Zanu fears 2002 election report

Party insiders worry that a high court order for the release of a report into the 2002 Zimbabwe election could prompt a backlash against the Mugabe confidantes who supplied confidential information. (AFP)

Party insiders worry that a high court order for the release of a report into the 2002 Zimbabwe election could prompt a backlash against the Mugabe confidantes who supplied confidential information. (AFP)

The report was prepared for former president Thabo Mbeki by Justice Sisi Khampepe and Justice Dikgang Moseneke after they were sent by Mbeki to observe the elections.

Last week the North Gauteng High Court ordered the presidency to hand over the report to the Mail & Guardian. The newspaper has fought for the past four years for its release.

Zanu-PF officials said the report contained information supplied in confidence by people close to President Robert Mugabe and its release might prove politically awkward for party officials who supplied the information.

The information could relate to Zanu-PF's complicity in violence, election misconduct that bordered on manipulating the process in favour of Mugabe and confidential information about how Mugabe conducted party affairs, insiders said.

The two insiders, who are central committee members of the party, said Zanu-PF is also worried that the report might finger officials and destabilise the party ahead of elections.

Analysts said the report was a reminder of the recent WikiLeaks scandal that created widespread problems within Mugabe's party.

Secret meetings
WikiLeaks identified several ministers, retired and serving military generals and Mugabe confidantes who allegedly held secret meetings at the United States embassy where they revealed their lack of confidence of Mugabe's leadership.

Professor Brian Raftopolous, a developmental studies academic, said the South African report was similar to WikiLeaks.

There could be a "gnashing of teeth" in the party if there was information in the report supplied by Mugabe's confidantes that expressed reservations about the manner in which that election was held.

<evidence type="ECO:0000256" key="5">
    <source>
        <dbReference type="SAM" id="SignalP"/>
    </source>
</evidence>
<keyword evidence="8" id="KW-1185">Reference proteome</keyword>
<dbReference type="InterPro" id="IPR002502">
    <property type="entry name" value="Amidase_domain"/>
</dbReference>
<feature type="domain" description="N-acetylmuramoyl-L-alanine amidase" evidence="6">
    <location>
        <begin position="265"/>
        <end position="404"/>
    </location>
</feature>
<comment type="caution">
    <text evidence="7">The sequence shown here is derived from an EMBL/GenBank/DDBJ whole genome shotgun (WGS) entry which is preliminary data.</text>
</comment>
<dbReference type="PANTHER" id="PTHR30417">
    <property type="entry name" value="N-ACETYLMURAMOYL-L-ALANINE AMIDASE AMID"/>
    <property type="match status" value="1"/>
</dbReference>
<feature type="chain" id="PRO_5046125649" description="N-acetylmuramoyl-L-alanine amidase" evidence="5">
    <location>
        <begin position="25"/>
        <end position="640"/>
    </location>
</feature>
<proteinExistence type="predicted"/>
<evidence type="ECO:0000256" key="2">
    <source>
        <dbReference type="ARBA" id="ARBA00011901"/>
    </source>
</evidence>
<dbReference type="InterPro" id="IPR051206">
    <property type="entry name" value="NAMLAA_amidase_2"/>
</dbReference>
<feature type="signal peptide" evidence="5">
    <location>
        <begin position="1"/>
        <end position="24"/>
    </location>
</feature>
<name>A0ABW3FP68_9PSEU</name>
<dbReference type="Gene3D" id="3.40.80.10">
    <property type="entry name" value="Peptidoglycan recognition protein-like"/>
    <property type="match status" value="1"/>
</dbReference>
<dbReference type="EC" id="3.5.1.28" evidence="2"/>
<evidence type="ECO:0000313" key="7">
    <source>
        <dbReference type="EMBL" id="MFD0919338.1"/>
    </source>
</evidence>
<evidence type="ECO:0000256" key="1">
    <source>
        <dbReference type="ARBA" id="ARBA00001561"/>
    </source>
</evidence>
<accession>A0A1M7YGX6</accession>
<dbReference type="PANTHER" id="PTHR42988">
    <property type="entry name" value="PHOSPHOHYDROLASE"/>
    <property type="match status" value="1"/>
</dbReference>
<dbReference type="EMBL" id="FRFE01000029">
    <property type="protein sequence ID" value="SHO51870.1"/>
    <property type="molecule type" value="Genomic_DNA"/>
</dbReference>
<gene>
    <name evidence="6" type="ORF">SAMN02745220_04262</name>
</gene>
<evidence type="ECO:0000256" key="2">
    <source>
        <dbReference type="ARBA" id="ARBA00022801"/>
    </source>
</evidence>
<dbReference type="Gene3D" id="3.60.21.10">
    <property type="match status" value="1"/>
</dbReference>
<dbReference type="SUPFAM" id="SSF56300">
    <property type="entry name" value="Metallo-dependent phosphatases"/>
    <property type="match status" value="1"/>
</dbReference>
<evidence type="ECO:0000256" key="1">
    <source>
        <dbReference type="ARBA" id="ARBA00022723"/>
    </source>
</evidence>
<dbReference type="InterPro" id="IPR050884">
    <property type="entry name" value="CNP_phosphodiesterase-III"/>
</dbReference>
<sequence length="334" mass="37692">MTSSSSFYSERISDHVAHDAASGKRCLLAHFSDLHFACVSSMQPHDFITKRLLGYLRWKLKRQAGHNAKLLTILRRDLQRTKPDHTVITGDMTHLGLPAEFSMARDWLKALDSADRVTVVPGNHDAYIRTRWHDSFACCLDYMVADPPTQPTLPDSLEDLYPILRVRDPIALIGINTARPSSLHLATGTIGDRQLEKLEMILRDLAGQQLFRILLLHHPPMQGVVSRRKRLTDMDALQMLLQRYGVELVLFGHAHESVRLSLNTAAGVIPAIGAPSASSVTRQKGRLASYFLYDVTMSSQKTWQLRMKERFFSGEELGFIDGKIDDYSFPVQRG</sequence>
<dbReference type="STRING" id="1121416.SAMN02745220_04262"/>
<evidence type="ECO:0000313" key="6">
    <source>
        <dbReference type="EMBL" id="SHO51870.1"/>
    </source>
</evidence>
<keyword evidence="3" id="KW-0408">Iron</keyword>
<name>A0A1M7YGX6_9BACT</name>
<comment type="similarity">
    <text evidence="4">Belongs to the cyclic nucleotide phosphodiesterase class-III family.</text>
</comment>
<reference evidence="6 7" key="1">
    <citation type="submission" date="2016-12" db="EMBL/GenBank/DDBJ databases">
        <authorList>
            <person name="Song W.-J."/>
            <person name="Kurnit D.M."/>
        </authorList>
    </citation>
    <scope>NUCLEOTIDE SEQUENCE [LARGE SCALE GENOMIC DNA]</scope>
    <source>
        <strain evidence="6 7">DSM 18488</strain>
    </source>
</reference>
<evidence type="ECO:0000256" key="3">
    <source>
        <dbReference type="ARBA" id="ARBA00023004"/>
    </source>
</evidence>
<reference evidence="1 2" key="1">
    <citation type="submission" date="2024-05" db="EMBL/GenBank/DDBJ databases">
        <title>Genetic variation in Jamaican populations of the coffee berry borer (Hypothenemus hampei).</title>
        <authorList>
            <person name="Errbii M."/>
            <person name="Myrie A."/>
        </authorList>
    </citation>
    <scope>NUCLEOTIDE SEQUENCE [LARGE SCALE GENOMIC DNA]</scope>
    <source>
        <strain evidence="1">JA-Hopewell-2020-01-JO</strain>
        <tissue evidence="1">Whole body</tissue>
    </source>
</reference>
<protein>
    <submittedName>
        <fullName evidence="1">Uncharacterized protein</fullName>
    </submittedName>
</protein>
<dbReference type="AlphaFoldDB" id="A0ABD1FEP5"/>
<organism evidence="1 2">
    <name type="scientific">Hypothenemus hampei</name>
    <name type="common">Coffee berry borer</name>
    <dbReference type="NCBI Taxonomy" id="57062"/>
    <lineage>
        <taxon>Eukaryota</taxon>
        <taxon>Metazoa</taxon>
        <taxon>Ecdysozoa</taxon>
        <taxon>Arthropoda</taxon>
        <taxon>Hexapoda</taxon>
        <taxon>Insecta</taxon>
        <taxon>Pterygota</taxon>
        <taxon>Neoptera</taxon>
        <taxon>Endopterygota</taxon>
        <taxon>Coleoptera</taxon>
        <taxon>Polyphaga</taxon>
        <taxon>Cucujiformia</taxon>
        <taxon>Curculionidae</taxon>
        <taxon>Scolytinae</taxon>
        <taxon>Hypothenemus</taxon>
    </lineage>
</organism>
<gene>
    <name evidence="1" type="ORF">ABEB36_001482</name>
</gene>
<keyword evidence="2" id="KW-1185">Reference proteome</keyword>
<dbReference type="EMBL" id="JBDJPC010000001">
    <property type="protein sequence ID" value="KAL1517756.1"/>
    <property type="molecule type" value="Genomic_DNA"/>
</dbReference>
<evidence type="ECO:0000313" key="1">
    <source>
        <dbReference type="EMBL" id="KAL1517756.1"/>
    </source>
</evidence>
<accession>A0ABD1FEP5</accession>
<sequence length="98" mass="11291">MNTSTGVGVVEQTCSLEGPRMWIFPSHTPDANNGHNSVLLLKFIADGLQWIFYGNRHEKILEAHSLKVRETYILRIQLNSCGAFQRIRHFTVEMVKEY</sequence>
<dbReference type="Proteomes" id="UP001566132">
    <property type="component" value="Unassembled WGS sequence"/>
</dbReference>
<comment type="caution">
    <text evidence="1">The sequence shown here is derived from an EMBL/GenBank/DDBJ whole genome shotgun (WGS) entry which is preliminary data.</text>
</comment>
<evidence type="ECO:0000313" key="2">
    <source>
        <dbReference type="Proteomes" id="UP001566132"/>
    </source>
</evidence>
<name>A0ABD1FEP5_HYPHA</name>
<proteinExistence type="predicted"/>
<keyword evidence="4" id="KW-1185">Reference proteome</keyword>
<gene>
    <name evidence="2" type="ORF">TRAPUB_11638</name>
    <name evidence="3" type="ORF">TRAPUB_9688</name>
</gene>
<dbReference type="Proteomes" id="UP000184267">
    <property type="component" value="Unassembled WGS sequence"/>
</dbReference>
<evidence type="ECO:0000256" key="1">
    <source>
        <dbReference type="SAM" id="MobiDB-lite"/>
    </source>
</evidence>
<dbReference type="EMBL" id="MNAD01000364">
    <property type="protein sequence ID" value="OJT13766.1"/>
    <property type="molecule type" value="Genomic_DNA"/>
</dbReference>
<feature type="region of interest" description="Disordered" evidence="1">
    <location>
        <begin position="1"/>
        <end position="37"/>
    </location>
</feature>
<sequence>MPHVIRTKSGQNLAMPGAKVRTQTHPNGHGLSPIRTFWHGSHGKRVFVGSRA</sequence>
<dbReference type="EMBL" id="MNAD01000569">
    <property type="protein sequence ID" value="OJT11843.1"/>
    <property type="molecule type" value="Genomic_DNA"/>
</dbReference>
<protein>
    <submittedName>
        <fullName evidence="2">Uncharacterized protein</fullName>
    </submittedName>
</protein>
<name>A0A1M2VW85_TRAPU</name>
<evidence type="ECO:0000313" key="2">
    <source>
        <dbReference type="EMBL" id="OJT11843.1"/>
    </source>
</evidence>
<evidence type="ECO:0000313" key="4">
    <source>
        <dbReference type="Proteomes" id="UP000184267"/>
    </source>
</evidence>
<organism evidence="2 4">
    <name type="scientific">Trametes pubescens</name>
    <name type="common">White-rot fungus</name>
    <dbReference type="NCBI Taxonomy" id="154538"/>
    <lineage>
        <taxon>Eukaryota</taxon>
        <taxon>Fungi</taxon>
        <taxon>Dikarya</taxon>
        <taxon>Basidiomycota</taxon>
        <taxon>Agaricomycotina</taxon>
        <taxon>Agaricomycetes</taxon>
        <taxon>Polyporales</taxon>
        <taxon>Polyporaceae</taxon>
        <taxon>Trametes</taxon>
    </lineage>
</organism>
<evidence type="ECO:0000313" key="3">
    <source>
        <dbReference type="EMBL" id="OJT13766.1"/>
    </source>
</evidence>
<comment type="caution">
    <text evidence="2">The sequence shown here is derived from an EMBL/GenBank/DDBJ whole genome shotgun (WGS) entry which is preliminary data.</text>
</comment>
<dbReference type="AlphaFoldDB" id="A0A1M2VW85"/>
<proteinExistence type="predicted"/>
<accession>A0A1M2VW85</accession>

Raftopolous said it was important for Zimbabweans to know what the report contained "so that the wrongs committed are known and addressed," especially in the context of the elections this year.

Political analyst Charles Mangongera said the report was potentially damaging for Zanu-PF as it was likely to confirm the use of sanctioned violence in the 2002 presidential election.

Mangongera said Zanu-PF's anxiety about the release of the report was understandable because the "last thing the party needs is division ahead of elections". It would be "politically damaging" for any official to be mentioned.

However, Mangongera said there was hope for those mentioned that the party would not sanction them because it had not disciplined any of the officials involved in the WikiLeaks reports.

SA government 'uncomfortable'
A Zanu-PF MP said, however, that no action had been taken by the party over WikiLeaks because, in that case, the motive of the foreign diplomats was questionable, but in the case of the Khampepe report, "it will be difficult for the party to ignore it as the views and information supplied by the judges will be taken as credible".

A South African diplomat based in Harare said the South African government was not comfortable with the release of the report because it could throw the country's mediation role on behalf of the Southern Africa Development Community into disarray as "no one may want to confide in South African officials again".

Civil society has enthusiastically welcomed the judgment.

Irene Petras, the executive director of the Zimbabwe Lawyers for Human Rights, said the contents of the report were "significant insofar as they may be able to confirm long-standing allegations of electoral malpractices, state complicity in violations and/or electoral fraud".

She said the "continued resistance by the South African government to comply with the order to release the report could lead to negative conclusions being drawn about the contents of the report and thus fuel presumptions that there is something to hide".

In last week's ruling, Judge Joseph Raulinga said: "Without disclosing the contents of the report, I can reveal that the report potentially discloses evidence of substantial contravention of, or failure to comply with, the law."

Raulinga ordered the report to be released within 10 days of his February 14 ruling.


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